January 15, 2013


it can also refer to a single person that you address formally

January 17, 2013


how do you know which "sie" to use

September 1, 2014


When the verb is ending with -en then its Sie, and when it doesnt end with -en then its sie.

September 3, 2014


What is the difference between she and they it is so confusing for me please explain thanks

March 16, 2015


"Sie haben Den Apfel" how do i know that it is "They" and not "She" in this case?

January 4, 2013


If it was she, the be third person singular form of the verb would be used (Sie hat den Apfel).

January 7, 2013


Look at the verb ending. "She" would have a "t" ending while "they" would have a "en" ending

April 14, 2014


Actually, it seems that it could be either. The conjugation for the formal Sie and the sie (Meaning "they") is the same, right?

April 18, 2013


Yes, formal Sie and third person plural sie are conjugated the same way.

July 27, 2013


why should i use den not der

January 29, 2014


Because in this sentence, the apple is the object. You would use der in a sentence like "Der Apfel ist rot", because in that sentence the apple is the subject

February 1, 2014


Why isn't it "They are having an apple"? Do we have to use "sind" for "are"?

February 23, 2014


See my comment below.

May 3, 2014


I got it wrong. "They are having the apple" .. why is it a mistake?

March 14, 2014


See my comment below.

May 3, 2014


Yes.."They are having the apple" shud b correct

May 3, 2014


No, it shouldn't.

1) Standard German doesn't distinguish between the simple and the progressive aspects. For this reason, a sentence like "Er geht" can be translated as either "He goes" or "He is going", depending on the context.

2) However, some English verbs change their meaning when they're used in the progressive aspect, e.g. "to have": "He has an apple" (in his cupboard) vs. "He is having an apple" (= He is eating an apple). The German verb "haben" doesn't have this second meaning: it doesn't mean "to eat". For this reason, it can't be translated using the progressive aspect in English.

May 3, 2014


What's the difference between "Sie" (in plural) and "Ihr"?

June 11, 2014


1) Sie haben den Apfel. = They have the apple. OR: You [formal singular + plural] have the apple.

The formal "you" (Sie) is used to address one person or several people formally, e.g. adult stranger(s).

2.) Ihr habt den Apfel. = You [familiar plural] have the apple.

For the familiar "you", there are two words: "du" (familiar singular) and "ihr" (familiar plural; y'all). "Du" is the familiar address for one person; "ihr" is the familiar address for several people. The familiar forms are used to address e.g. close friends, family members or children. The familiar forms are also used among students and in most Internet forums.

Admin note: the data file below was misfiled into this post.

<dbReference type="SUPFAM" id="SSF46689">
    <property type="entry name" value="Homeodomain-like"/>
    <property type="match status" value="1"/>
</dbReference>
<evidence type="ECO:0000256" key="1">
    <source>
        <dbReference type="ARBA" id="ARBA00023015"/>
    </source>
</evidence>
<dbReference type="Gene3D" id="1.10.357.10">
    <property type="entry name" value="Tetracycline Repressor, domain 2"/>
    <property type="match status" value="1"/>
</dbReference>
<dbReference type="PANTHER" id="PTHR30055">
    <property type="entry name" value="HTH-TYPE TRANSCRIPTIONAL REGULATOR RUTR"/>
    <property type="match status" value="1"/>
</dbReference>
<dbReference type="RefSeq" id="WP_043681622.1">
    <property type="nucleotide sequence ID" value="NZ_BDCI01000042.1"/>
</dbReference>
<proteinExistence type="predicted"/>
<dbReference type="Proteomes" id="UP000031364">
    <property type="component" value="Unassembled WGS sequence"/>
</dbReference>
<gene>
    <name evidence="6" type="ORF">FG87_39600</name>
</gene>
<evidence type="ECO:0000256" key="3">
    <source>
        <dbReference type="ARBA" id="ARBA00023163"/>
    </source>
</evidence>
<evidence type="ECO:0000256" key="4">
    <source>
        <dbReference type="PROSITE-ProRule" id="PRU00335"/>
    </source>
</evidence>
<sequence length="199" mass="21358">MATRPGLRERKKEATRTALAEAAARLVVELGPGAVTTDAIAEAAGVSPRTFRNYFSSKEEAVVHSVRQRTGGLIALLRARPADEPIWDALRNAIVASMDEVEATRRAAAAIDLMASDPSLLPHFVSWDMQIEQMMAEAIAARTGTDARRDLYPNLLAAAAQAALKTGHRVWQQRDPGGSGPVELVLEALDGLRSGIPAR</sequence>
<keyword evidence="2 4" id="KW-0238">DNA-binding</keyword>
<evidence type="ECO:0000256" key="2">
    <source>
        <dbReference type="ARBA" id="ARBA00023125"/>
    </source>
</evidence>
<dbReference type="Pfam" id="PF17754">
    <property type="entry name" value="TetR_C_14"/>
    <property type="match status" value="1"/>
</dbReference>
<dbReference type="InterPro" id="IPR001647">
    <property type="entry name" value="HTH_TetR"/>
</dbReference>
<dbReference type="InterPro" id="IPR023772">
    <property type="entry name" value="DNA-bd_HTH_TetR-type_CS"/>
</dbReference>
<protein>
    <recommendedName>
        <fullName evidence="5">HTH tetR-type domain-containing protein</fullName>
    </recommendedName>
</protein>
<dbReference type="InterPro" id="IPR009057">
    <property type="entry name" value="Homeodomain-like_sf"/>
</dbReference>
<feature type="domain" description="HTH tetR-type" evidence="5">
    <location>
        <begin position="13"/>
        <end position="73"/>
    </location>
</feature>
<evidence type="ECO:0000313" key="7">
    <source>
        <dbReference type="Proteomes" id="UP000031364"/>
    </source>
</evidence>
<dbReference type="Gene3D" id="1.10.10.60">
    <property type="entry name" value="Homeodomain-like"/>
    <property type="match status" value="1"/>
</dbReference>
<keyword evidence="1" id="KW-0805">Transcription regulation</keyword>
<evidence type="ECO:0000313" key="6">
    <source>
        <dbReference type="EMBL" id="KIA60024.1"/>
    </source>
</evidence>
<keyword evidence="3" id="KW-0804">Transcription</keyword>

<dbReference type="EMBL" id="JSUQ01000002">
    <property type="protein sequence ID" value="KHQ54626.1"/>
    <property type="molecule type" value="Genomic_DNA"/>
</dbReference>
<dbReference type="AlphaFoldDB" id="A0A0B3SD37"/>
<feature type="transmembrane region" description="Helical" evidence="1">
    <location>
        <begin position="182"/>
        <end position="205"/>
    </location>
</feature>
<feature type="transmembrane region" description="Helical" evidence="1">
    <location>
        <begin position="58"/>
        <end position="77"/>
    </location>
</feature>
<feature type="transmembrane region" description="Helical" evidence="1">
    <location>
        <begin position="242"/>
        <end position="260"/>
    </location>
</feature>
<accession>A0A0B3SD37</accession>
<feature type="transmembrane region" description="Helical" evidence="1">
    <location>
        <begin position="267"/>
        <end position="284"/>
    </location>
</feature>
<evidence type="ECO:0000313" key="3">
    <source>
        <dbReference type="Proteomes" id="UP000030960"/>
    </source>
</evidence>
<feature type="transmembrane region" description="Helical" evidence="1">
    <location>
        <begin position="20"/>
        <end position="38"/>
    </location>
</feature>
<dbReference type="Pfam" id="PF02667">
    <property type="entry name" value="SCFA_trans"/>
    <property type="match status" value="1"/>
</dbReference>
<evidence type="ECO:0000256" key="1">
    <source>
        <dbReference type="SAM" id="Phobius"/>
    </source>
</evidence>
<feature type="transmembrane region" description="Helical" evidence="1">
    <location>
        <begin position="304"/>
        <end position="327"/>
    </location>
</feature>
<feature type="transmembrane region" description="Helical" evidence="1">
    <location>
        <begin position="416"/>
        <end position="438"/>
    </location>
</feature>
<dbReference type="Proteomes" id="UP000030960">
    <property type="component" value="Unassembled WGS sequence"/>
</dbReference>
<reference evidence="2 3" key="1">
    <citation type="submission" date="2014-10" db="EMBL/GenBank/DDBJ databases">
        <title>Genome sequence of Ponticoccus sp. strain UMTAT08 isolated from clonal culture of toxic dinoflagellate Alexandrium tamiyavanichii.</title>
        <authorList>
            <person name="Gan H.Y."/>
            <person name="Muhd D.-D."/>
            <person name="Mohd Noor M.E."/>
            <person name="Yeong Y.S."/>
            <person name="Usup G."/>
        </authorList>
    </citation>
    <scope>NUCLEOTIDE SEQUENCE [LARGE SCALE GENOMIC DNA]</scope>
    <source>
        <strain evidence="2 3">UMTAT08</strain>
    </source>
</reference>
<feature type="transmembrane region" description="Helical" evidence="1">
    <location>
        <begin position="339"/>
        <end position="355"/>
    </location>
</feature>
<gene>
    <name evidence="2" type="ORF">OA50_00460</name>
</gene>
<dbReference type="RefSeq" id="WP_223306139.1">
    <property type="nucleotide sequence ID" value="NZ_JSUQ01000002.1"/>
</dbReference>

June 12, 2014


Thank you so much! :-D

June 12, 2014


I translated it to 'they have an apple' which I know is wrong, however it told me that the correct answer was 'They have that apple' Where the heck did 'that' come from?

June 25, 2014


I was marked wrong for answering "They have the apple.", and was told the correct answer was "They have that apple.". Confused

August 28, 2014


I had the same thing, then I see the top of this page has "the apple" as expected - I suggest reporting it since at least three of us have seen that message.

November 17, 2014


Why is it not "der" instead of "den"? I know it is accusative but in this sentence the apple doesn't receive the action, "they" just "have" the object. Can anyone help me, please?

April 24, 2015


The den sounds like die

January 14, 2017


why the apple it should be an apple.

February 19, 2018


Is apple masculine? Please help guys

April 9, 2018


Yes, "Apfel" is masculine.

April 9, 2018


When does the "den" mean "the" and when does it mean "that"?

April 22, 2018


it is just a form of Article (Der/Das/Die/Den = The) which appears according to gender+numbe+case. Nominative: Das = neuter , Der = singular+masculine , Die = singular+feminine/ Plural+All. Accusative: Den = singular+masculine :) (here, apple is a masculine word, ...but don't ask me why :P :) ). ...... *** but i don't think it means "that"

May 7, 2018


Can we say also Sie haben einen apfel ?? Why exactly den Why den and not der or die ?

April 23, 2018


it is just a form of Article (Der/Das/Die/Den = The) which appears according to gender+numbe+case. Nominative: Das = neuter , Der = singular+masculine , Die = singular+feminine/ Plural+All...... Accusative: Den = singular+masculine :) (here, apple is a masculine word, ...but don't ask me why :P :) )

May 7, 2018


Sound keeps getting jammed up

December 13, 2018


Can anyone explain the difference between habe,habt,haben,hast,hat..

April 6, 2019


why is it "den" apfel?

June 2, 2019